This is an excellent novel. Brilliantly told and full of humour and pathos, dealing with grand themes on a localised level. The story, a familiar one, concerns survival in a post-apocalyptic existence where all living matter has ceased (rather than died), nothing decays and the only survivors are the ones who were in aircraft at the time 'The Event' happened. The resulting narrative goes through the various survival modes, but the attention to detail is wonderful - often startling in its clarity, as if the author had travelled forward in time to experience it first time and this is merely a report back.
I was reminded of Christopher Priest's Fugue for a Darkening Island, as well as PD James' Children of Men (and Alfonso Cuaron's excellent film version) and in the latter half, JG Ballards masterful tale of post-apoc madness The Drowned World. And yet Ice and Lemon cuts a fresh path away from all of these influences, and roots itself firmly in the well-sketched plethora of characters as well as vividly-realised landscape of North West England, particularly the suburbs of Preston and wind farm of Caton Moor.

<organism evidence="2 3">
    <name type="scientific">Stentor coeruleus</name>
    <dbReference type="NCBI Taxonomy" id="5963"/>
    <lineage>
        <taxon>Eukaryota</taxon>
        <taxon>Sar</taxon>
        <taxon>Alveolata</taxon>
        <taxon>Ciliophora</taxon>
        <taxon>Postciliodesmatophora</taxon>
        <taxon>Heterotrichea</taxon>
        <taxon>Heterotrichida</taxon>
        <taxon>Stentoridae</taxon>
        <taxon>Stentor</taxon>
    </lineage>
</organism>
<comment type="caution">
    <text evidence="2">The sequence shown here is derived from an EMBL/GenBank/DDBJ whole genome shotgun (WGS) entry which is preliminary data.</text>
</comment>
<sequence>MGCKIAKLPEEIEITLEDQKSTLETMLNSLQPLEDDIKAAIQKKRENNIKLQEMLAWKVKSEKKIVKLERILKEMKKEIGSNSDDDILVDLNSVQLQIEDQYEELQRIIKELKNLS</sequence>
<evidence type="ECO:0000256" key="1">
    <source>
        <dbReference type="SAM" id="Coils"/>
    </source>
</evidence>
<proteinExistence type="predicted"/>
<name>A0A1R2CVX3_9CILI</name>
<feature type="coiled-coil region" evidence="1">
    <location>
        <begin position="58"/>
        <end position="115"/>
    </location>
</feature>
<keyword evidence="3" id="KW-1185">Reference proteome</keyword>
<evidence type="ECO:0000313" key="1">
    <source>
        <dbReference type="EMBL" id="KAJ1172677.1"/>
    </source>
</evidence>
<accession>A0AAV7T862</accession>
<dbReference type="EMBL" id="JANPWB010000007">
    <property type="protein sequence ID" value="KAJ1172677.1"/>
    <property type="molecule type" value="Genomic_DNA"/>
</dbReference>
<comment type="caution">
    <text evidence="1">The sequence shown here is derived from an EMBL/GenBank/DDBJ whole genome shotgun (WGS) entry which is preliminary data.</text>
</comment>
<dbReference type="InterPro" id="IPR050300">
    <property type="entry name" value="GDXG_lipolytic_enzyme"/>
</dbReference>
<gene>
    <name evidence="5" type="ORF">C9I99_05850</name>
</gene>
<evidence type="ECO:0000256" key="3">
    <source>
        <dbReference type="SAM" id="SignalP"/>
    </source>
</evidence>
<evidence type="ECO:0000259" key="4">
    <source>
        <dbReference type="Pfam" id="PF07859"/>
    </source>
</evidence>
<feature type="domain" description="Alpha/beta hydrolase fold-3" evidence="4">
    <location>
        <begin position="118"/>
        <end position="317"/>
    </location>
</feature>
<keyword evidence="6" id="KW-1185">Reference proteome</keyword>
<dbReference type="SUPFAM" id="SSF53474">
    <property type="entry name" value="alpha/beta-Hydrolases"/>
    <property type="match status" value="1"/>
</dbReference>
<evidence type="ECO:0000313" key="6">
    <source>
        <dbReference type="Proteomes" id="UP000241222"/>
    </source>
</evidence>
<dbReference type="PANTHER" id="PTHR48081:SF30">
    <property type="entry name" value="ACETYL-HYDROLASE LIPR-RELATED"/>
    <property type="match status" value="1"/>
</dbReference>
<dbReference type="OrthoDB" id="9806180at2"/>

There are profound leaps of imagination also especially towards the curious ending, as well as some joyful playing with theological themes all the way to the beguiling appearances of both God and Lucifer, two more figures trying to carve their existence into this grave new world.
A highly recommended read.